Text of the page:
The following is the text of the law introduced by Representative Perkins of Jackson County, which has passed both houses of the Oregon Legislature, to require boxes of green fruit to be so marked as to show the name and address of the grower and the name and address of the packer:Brand Your Fruit Boxes.
Sec. 1. Any person, firm, association or corporation engaged in growing, selling or packing green fruit of any kind within the state of Oregon shall be required, upon packing any such fruit for market, whether intended for sale within or without the state of Oregon, to stamp, mark or label plainly upon the outside of every box or package of green fruit so packed the name and post office address of the person, firm, association or corporation packing the same. Provided, further, that when the grower of such fruit be other than the packer of the same, the name and post office address of such grower shall also prominently appear upon such box or package as the grower of such fruit.
Sec. 2. It shall be unlawful for any dealer, commission merchant, shipper or vendor, by means of any false representation whatever, either verbal, printed or written, to represent or pretend that any fruits mentioned in Section 1 of this act were raised or produced or packed by any person or corporation, or in any locality other than by the person or corporation, or in the locality where the same were in fact raised, produced or packed, as the case may be.
Sec. 3. If any dealer, commission merchant, shipper, vendor or other person shall have in his possession any of such fruit so falsely marked or labeled contrary to the provision of Section 1 of this Act, the possession of such dealer, commission merchant, shipper, vendor or other person of any such fruit so falsely marked or labeled shall be prima facie evidence that such dealer, commission merchant, shipper, vendor or other person has so falsely marked or labeled such fruits.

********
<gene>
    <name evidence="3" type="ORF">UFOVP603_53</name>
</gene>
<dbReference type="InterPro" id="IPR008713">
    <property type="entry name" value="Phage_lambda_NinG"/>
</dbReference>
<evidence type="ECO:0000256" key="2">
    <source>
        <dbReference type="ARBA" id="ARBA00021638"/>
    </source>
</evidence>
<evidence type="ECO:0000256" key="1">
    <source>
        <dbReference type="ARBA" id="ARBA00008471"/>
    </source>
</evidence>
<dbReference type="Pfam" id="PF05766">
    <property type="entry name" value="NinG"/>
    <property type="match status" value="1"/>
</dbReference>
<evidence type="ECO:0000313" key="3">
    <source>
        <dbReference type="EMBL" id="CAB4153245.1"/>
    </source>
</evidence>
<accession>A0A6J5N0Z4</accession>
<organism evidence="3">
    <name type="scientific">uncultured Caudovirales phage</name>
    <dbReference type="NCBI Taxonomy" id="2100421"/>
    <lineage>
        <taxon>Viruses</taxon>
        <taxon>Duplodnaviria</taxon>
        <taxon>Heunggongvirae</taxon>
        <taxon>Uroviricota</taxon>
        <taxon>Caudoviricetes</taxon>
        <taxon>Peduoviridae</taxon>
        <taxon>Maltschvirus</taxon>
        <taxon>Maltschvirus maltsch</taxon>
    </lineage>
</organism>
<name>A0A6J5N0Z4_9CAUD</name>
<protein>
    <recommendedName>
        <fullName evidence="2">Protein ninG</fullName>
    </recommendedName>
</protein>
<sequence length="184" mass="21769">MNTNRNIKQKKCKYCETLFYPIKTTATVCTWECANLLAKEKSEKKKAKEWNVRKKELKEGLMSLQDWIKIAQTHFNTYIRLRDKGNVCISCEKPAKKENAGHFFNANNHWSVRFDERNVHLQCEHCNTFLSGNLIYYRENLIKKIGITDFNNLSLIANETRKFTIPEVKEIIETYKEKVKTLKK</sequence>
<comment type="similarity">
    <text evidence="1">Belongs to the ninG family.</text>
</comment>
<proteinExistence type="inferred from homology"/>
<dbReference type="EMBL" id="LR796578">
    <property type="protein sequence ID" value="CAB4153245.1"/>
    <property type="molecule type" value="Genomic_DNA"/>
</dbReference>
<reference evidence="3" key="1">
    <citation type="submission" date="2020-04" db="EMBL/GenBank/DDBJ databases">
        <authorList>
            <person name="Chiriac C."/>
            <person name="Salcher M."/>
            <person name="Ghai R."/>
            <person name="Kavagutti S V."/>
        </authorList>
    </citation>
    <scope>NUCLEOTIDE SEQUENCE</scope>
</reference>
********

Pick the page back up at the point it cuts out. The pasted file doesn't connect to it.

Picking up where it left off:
Sec. 4. Any person violating any of the provisions of this act shall be deemed guilty of a misdemeanor and, upon conviction thereof, shall be punished by a fine of not less than $5 nor more than $500 or imprisonment in the county jail not less than ten nor more than 100 days, or both such fine and imprisonment, at the discretion of the court.
Medford Mail, March 1, 1907, page 1
Now that the fruit shipping season has begun, growers are confronted with the necessity of complying with the new law, enacted by the last legislature, requiring that every box or package of green fruit shall be marked with the name and address of the grower and packer.FRUIT PACKING SCHOOL FOR ROGUE RIVER VALLEY.
"Any person, firm, association or corporation engaged in growing, selling or packing green fruit of any kind within the state of Oregon shall be required, upon packing any such fruit for market, whether intended for sale within or without the state of Oregon, to stamp, mark or label plainly upon the outside of every box or package of green fruit so packed the name and post office address of the person packing the same; provided, further, that when the grower of such fruit be other than the packer of the same, the name and post office address of such grower shall also prominently appear upon such box or package as the grower of such fruit."
Medford Mail, June 7, 1907, page 3
So much depends on the quality of the fruit sent forward in determining prices, that the advantage is with the small grower, who personally superintends every detail. Everything connected with horticulture is an engrossing and fascinating study, and the man who gives it his undivided attention is sure to make it a success, is the opinion of Mr. Tronson.